Carnegie Museum of Natural History is pleased to announce W. Lesley Presmyk, a retired mining engineer in Arizona, as the winner of the prestigious 2017 Carnegie Mineralogical Award. The Carnegie Mineralogical Award honors outstanding contributions in mineralogical preservation, conservation and education.
Presmyk has spent 44 years working with hard rock and coal, and recently retired. His accomplishments include managing the Red Cloud Mine project, consulting on the San Francisco Mine and Rushy Creek Mine, and working on other specimen-collecting mining projects. Presmyk is the co-author of the 2012 book “Collecting Arizona: State of Mines, Legacy of Minerals,” and a contributing author for the 2008 book “American Mineral Treasures.” He has written many articles for “The Mineralogical Record” and “Rocks & Minerals.”
“Les Presmyk is an excellent choice for the 2017 Carnegie Mineralogical Award,” says Debra L. Wilson, Collection Manager of Minerals and Gems. “He has a deep reverence and passion for the stewardship of minerals and the mineral world, and has been called a luminary figure in Arizona mineralogy.”
Presmyk will accept the award, which includes a $3,000 cash prize, at the 2018 Tucson Gem and Mineral Show, held Feb. 8-11; Presmyk will be attending the prestigious show for the 55th consecutive time, and he is vice president of the show’s board of directors. Presmyk also was one of the original inductees into the Mineralogical Society of Arizona’s Hall of Fame, and he served as president. He also served as chairman of the Flag Mineral Foundation’s Board of Directors, and got the A.L. Flag Distinguished Service Award in 2002.
Presmyk has been involved with many community-service organizations and projects over the years, including serving as chair of the Gilbert Parks and Recreation Board since 2011, and serving as vice-chair of the Dignity Foundation Board.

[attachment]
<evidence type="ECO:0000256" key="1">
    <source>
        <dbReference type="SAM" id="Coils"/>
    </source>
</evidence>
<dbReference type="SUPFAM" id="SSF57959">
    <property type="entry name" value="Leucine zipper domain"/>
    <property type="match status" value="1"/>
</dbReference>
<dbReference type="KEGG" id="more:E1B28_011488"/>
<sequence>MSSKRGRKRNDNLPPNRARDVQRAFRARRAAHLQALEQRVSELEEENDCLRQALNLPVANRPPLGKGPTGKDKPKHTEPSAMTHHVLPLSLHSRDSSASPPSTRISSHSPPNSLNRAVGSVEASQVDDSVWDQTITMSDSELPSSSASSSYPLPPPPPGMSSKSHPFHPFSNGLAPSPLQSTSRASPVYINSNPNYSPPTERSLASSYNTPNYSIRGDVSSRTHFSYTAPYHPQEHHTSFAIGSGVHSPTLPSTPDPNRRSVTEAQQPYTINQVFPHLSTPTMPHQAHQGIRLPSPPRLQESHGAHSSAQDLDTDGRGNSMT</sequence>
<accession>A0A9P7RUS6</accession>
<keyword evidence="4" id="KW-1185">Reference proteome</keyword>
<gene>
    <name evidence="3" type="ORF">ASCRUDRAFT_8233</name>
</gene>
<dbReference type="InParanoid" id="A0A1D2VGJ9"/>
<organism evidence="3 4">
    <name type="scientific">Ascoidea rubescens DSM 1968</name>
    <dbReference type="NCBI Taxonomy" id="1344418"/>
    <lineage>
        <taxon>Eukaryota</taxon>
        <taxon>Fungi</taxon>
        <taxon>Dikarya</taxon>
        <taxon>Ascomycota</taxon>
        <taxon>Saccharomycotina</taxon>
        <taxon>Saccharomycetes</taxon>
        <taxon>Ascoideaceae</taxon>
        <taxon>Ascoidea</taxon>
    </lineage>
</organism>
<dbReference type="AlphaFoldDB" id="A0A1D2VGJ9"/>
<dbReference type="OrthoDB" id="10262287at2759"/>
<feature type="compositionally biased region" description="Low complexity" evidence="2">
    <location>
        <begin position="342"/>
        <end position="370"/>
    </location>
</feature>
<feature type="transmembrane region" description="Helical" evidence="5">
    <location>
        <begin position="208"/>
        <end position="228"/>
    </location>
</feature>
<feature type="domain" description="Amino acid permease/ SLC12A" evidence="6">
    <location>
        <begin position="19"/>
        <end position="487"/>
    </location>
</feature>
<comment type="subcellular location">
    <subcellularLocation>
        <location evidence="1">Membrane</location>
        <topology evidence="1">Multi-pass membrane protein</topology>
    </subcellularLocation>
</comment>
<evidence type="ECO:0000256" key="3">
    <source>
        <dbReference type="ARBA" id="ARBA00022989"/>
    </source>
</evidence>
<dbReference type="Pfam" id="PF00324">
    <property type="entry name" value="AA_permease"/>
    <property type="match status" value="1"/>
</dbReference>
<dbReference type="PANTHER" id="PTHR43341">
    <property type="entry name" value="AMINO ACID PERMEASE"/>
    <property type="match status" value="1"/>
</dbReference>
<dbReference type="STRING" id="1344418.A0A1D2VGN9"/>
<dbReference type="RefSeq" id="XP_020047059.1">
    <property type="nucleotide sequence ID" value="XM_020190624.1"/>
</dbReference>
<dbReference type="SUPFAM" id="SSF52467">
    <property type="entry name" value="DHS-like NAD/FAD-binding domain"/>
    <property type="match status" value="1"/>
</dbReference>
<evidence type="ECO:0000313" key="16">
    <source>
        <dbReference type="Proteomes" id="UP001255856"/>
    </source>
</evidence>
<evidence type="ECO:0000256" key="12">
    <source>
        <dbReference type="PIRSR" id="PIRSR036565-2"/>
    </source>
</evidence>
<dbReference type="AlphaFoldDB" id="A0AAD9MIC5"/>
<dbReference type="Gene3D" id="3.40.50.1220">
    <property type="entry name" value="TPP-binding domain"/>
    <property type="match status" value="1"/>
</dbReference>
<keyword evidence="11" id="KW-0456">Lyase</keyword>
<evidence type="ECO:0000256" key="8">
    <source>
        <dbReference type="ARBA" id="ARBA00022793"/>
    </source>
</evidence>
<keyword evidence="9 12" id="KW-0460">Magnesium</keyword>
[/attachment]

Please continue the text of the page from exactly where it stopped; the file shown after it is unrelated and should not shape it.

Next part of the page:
Carnegie Museum of Natural History established the Carnegie Mineralogical Award, funded by the Hillman Foundation, in 1987.
Nominations are now being accepted for the 2018 Carnegie Mineralogical Award, through Dec. 1. Eligible candidates include educators, private mineral enthusiasts and collectors, curators, museums, mineral cubs and societies, universities and publications. For information, contact Debra L. Wilson, Collection Manager of Section of Minerals, at 412-622-3391 or firstname.lastname@example.org. For a nomination form, visit Minerals at Carnegie Museum of Natural History.
Past recipients include:
2016 Anthony R. Kampf, PhD.
2015 George Harlow, PhD.
2014 Bryon N. Brookmyer
2013 Gloria A. Staebler
2012 George W. Robinson, PhD.
2011 Jeffrey E. Post, PhD.
2010 The Rochester Mineralogical Symposium
2009 Peter K.M. Megaw, PhD.
2008 Frank C. Hawthorne, PhD.
2007 Jeffrey A. Scovil
2006 Richard C. Whiteman
2005 June Culp Zeitner
2004 Joel A. Bartsch, PhD.
2003 Eugene S. Meieran, PhD.
2002 Terry C. Wallace, Jr., PhD.
2001 Wendell E. Wilson, PhD.
2000 F. John Barlow, PhD.
1999 Sterling Hill Mining Museum
1998 Robert W. Jones
1997 Bryan K. Lees
1996 Cornelis (Kase) Klein, PhD.
1995 Marie E. Huizing
1994 The Mineralogical Record
1993 Cornelius S. Hurlbut, Jr., PhD.
1992 Carl A. Francis, PhD.
1991 Miguel A. Romero Sanchez, PhD.
1990 Paul E. Desautels
1989 Frederick H. Pough, PhD.
1988 John Sinkankas, PhD.
1987 The Tucson Gem & Mineral Society